Assistant Professor of Culture and Politics
Unmanning studies the conditions that make contemporary targeted killing through failed projects to build drone aircraft by the United States between 1936 to 1992. These experiments are tied to histories of global control, cybernetics, racism and colonialism. Drone crashes and failures call attention to the significance of human action in making technopolitics that comes to be opposed to “man” and the paradoxes at their basis.
Drone Publics (In Progress)
Drone Publics studies drones designed to deliver medical supplies in Rwanda; unmanned aircraft to track poachers and endangered animals in Kruger National Park in South Africa; and a community mapping project by drones on Zanzibar. It asks: Who do these systems protect? Who do they target? And who benefits? Excavating how personhood, governmentality and postcolonialism are embedded in these projects, the research complicates a simple refashioning of drones "for good." Rather, it situates these apparently novel uses within the military framework that gave it life.
I draw comparisons between the American drone program in the horn of Africa and anti-terrorism laws in Ethiopia to study how technologies and law produce bodies that can be detained, sanctioned and killed by the nation-state. On the one hand, targeted strikes carried out by the US military claim all military-aged males killed are terrorists unless proven otherwise. On the other hand, anti-terrorism laws in Ethiopia label journalists and others attempting to critique the state as terrorists, resulting in their imprisonment and exile.
Debates about today's unmanned systems explain their operation using binary distinctions to delimit "us" and "them" or "human" and "machine." Yet the networked actions of drone aircraft persistently undo these oppositions. I reconsider Donna Haraway's classic 1985 feminist technoscience essay “A Cyborg Manifesto” and ask how drone aircraft fit with and complicate Haraway’s analysis of human and machine relations she identifies as cyborg
I explore the visual culture of experimental drone projects developed during the Cold War through a text and photo essay. Triptychs overlay documentary materials with fabricated scenes to situate drone aircraft in domestic contexts. Cold War drones show mundane, day-to-day uses and test flights associated with mostly failed, experimental weapons systems built in the period. These images complicate the machine-like view of today’s drones and their target selection process, troubling the associations between unmanned aircraft and the War on Terror.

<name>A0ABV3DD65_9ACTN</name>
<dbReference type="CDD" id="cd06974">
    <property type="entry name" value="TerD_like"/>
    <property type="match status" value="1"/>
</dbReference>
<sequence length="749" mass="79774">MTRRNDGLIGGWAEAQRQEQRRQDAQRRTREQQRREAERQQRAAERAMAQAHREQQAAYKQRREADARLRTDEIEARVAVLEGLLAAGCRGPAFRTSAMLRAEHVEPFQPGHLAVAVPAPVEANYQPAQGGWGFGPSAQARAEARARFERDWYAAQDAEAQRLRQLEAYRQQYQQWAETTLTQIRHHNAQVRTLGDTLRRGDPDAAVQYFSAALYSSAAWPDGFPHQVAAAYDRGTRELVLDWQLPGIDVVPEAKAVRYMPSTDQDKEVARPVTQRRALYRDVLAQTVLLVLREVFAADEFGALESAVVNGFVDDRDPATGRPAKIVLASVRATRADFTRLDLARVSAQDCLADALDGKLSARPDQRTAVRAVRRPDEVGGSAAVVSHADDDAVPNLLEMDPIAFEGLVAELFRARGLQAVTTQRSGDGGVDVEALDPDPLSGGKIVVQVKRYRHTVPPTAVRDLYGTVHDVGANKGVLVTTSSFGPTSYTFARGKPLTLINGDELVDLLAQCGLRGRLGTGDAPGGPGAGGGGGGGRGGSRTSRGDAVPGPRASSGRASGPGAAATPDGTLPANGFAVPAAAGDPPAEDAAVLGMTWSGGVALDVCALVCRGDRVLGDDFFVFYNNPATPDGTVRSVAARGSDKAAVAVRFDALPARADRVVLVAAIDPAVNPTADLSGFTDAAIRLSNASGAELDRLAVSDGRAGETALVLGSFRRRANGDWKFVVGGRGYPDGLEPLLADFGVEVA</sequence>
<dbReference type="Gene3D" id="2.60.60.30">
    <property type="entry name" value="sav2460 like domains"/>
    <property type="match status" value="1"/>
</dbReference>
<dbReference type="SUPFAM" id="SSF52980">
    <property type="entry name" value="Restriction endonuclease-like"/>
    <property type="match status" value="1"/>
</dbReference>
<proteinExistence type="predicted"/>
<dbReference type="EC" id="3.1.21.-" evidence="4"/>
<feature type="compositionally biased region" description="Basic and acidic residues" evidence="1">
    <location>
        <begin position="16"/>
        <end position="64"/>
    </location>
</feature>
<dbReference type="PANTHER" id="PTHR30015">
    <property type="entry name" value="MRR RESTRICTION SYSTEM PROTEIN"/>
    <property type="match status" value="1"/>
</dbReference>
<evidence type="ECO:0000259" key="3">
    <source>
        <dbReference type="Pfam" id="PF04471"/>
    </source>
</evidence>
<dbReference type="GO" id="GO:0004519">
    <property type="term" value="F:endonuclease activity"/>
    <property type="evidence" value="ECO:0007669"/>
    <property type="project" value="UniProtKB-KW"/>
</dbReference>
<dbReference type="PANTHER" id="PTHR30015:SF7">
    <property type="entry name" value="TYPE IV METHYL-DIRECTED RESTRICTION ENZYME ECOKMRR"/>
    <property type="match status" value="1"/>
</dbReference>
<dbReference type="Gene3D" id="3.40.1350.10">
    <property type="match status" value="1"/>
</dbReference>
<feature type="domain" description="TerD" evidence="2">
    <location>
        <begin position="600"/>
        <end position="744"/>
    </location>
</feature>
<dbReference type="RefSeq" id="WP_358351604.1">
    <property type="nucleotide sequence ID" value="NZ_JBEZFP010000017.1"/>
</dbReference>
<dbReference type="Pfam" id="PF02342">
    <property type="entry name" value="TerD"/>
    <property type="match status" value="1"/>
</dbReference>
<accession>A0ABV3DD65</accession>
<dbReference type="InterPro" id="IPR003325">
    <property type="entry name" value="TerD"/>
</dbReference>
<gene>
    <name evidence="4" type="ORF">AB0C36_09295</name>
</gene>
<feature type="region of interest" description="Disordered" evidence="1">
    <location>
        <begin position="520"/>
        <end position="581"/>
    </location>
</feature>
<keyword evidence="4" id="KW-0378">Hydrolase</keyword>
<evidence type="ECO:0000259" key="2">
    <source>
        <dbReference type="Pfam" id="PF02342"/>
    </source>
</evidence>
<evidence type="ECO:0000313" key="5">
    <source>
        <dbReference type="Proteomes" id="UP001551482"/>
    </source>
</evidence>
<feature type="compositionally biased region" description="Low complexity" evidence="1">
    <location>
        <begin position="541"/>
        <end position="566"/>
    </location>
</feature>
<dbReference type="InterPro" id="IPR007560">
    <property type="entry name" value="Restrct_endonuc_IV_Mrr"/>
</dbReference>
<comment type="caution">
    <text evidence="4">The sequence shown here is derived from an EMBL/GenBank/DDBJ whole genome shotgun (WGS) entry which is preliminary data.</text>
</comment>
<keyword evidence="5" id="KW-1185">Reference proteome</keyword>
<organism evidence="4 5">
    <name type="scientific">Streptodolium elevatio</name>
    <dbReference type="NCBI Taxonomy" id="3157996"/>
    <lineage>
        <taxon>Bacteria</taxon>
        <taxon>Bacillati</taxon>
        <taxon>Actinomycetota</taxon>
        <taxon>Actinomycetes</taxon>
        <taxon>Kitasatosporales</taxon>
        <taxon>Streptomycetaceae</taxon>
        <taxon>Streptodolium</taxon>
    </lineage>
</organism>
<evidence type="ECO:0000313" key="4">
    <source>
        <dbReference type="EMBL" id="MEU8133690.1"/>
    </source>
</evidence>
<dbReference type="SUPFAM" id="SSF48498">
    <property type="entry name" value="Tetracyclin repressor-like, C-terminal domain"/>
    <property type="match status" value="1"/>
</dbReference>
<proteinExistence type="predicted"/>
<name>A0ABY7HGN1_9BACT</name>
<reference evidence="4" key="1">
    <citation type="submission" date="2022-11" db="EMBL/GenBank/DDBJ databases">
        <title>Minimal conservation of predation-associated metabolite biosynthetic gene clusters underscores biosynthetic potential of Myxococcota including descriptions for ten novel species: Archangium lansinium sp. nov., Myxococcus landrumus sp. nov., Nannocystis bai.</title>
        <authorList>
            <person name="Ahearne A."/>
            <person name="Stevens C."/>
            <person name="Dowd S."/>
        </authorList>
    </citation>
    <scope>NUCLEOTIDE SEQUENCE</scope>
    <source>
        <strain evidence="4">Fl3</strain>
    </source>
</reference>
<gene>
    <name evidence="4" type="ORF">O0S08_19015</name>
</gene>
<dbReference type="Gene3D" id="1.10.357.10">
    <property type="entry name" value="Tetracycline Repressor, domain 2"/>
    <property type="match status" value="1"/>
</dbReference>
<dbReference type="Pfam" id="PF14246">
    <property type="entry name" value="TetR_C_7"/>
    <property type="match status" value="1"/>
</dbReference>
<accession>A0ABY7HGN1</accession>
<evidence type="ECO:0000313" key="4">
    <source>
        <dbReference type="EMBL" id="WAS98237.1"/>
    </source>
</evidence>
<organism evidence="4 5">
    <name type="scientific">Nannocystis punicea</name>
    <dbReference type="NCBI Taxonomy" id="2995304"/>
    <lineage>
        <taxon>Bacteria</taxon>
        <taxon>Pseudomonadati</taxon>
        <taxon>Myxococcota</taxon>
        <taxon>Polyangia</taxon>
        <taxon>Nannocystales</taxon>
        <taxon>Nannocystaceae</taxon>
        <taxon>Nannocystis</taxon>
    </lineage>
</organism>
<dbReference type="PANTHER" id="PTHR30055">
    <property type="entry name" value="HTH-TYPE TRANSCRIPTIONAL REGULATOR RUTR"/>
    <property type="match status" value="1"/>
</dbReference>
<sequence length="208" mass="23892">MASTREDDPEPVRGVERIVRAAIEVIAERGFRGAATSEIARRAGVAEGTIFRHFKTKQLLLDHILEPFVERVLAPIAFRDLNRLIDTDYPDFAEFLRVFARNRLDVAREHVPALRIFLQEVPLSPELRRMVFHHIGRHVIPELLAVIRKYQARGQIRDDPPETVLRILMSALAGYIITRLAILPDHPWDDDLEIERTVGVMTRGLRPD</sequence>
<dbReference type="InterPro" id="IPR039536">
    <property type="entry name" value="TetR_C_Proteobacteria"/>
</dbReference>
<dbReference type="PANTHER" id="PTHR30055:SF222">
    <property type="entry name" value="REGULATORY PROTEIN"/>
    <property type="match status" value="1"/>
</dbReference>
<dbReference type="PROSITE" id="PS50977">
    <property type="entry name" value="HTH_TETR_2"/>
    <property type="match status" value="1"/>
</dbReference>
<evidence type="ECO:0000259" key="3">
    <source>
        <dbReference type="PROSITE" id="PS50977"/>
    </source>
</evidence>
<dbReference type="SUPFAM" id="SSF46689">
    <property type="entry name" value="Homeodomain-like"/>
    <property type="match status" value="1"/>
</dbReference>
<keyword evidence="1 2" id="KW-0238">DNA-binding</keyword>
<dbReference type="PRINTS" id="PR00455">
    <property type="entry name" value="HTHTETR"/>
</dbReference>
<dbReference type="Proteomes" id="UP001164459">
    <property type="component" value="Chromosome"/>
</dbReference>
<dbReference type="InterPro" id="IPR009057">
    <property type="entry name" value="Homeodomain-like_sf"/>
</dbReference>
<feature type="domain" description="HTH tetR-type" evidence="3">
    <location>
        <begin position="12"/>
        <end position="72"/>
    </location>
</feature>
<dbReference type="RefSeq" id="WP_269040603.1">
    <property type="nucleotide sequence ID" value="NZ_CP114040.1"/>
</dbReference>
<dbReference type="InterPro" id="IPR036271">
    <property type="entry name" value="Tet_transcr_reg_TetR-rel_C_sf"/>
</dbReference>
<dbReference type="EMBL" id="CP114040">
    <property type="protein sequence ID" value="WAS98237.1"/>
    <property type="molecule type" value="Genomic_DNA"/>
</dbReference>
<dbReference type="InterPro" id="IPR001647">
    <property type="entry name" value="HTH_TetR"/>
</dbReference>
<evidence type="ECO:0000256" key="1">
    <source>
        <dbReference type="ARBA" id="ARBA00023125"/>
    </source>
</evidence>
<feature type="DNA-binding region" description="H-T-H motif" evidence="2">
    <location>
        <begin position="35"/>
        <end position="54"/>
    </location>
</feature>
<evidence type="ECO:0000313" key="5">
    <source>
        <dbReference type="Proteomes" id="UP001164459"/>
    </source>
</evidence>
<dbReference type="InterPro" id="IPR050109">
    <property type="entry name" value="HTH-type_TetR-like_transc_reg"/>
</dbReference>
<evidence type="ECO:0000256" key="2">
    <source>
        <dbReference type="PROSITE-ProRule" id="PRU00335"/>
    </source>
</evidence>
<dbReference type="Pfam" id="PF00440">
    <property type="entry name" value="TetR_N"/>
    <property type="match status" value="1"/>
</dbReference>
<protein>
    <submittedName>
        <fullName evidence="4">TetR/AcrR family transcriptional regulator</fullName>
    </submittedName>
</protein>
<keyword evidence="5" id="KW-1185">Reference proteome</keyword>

The article examines 5,000 Feet is the Best, a video installation by the artist Omer Fast shown at the 2011 Venice Art Biennale, and the video Drone Vision by artist Trevor Paglen. The artworks respond to the use of unmanned aircraft by the United States in its ongoing War on Terror. I analyze how these pieces represent the aerial view of the drone as a way of seeing shaped by politics and necessarily limited by this perspective. The artworks lay bare racial and national assumptions embedded in drone vision.
This chapter expands on the concept of "interpretative flexibility". to examine how multiple interpretations of a technology unfold historically, illustrating the co-production of technology and cultural context. It studies a World War II assault drone project heralded as an American kamikaze, typically considered a failed effort. Multiple interpretations of the human and its opposite are at work. In World War II, the navy project opposed “humanism” to the assault drone. Today, military and government promote the drone as a more humane form of warfare. What is at stake in these flexible interpretations is not just the drone but who is its human counterpart.